Author Topic: My Kentucky Common Wedding  (Read 2124 times)

Offline Handsome_Pat

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My Kentucky Common Wedding
« on: November 05, 2015, 12:00:38 PM »
I had one thing in mind for my wedding's homebrew. Would my relatives drink it?  Almost all of them are drinkers of American Light Lager.

My wedding was to be on a covered bridge in Kentucky. A lot of my family history is tied into the bridge. The bridge and my family both arrived in the county around the turn of the 20th century, So I decided that I would brew a Kentucky Common, since it was just added the BJCP guidelines this year and it is a historical beer tied to pre-prohibition Kentucky.


At the wedding:
I had a corny keg of KyCommon and a cooler of commercial Yuengling lager. Not a lot of drinking to seemed go on at all. My few family members that have explored beer some liked my beer. It was drinkable and approachable while providing those roasty notes from the black malt and a little caramel from the Caramel 40.  Despite the darker appearance (which made some apprehensive) it did not have too much mouthfeel like the less experienced drinkers had connected with "dark beer".

I also made a 8.1% Marris Otter IPA for my bride. She had a six pack of bottles which she barley finished 2. I made the IPA with chinook and cascade hops from two Kentucky Hop Yards. Boyds Bottom ($4/oz) and Bluegrass Hopyard (free). I used about a pound of hops for 5 gallons.
 



this is the ky common a week after the wedding.
I will post a pic of the IPA the next time my wife opens one (tonight when she gets home from work)



What I took away from the experience:

1)A dryer beer is more approachable for some less experienced beer drinkers. (my kycommon finished at 1.015, not dry but dryer than other "dark beers" that my friends and family have tried.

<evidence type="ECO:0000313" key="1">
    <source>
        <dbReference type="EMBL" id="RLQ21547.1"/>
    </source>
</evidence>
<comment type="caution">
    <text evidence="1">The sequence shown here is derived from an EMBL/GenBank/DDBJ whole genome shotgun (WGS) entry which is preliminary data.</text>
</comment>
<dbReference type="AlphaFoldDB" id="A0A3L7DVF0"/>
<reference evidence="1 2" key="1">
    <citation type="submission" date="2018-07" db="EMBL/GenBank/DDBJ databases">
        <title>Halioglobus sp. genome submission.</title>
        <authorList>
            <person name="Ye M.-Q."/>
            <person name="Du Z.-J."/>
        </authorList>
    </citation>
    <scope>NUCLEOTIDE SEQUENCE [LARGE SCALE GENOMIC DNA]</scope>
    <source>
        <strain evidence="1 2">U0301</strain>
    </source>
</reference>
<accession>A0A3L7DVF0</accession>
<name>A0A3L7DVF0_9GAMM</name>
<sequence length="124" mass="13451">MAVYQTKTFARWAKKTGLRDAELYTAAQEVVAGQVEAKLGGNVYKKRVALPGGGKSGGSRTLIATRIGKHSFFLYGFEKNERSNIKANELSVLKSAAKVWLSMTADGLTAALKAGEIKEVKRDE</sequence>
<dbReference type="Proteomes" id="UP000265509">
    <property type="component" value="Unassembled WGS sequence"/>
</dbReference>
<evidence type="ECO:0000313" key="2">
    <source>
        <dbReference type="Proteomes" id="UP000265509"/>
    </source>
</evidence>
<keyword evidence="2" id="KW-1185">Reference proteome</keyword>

2)This was my first kegging, it was SO MUCH EASIER.

3)Chinook and Cascade aren't the best combo, the cascade seems to over power the chinook. (the bluegrass hopyard hops being free we're the most consistent in quality. I picked these hops and some plants were much healthier than others.)


P.S.
I also attempted a Barleywine to give to some family as a gift to take home. (It got an infection 6 months out)
« Last Edit: November 05, 2015, 09:59:04 PM by Handsome_Pat »

Offline PORTERHAUS

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Re: My Kentucky Common Wedding
« Reply #1 on: November 06, 2015, 04:26:10 PM »
I always wondered what a Kentucky common was. It sounds really good. That is probably the most common misconception that dark beers are big and heavy, high alcohol and taste like used motor oil and I get tired of trying to defend that...lol. Regular beer drinkers are scared of flavor, the thing I get all the time is "beer should taste like beer"...meaning what they are used to or know of as beer.

Congrats on the wedding as well. As far as the free hops that you picked, did you dry them before using them in the beer? That may have changed the flavor you anticipated as well.

Offline Handsome_Pat

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Re: My Kentucky Common Wedding
« Reply #2 on: November 06, 2015, 05:55:59 PM »
I always wondered what a Kentucky common was. It sounds really good. That is probably the most common misconception that dark beers are big and heavy, high alcohol and taste like used motor oil and I get tired of trying to defend that...lol. Regular beer drinkers are scared of flavor, the thing I get all the time is "beer should taste like beer"...meaning what they are used to or know of as beer.

Congrats on the wedding as well. As far as the free hops that you picked, did you dry them before using them in the beer? That may have changed the flavor you anticipated as well.

As far as I can tell, a Kentucky Common is a dark cream ale with 6row barley. Some people use other basemalts but I used 6row because I felt it was more historically accurate.   All of the color came from 1.5% caramel and 2% black malt.

I got my info on it here: http://www.bjcp.org/docs/NHC2014-kycommon-handout.pdf
and the 2015 bjcp guidelines.


my common may be a little too dark.

but it does look like this beer from a picture in Kevin Gibson's book “Louisville Beer: Derby City History on Draft,”

« Last Edit: November 06, 2015, 06:08:29 PM by Handsome_Pat »

Offline gman23

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Re: My Kentucky Common Wedding
« Reply #3 on: November 10, 2015, 06:37:27 PM »
Very cool. I was just looking into brewing this style myself. It does look darker to me than I would have thought but I wouldn't know. What yeast did you use?
« Last Edit: November 10, 2015, 06:39:36 PM by goschman »
On Tap/Bottled: Hopfenbier, Kurbis Marzen, Red Rye, Vienna Lager,      

Fermenting: Imperial Porter
Up Next: Maibock, Braunbier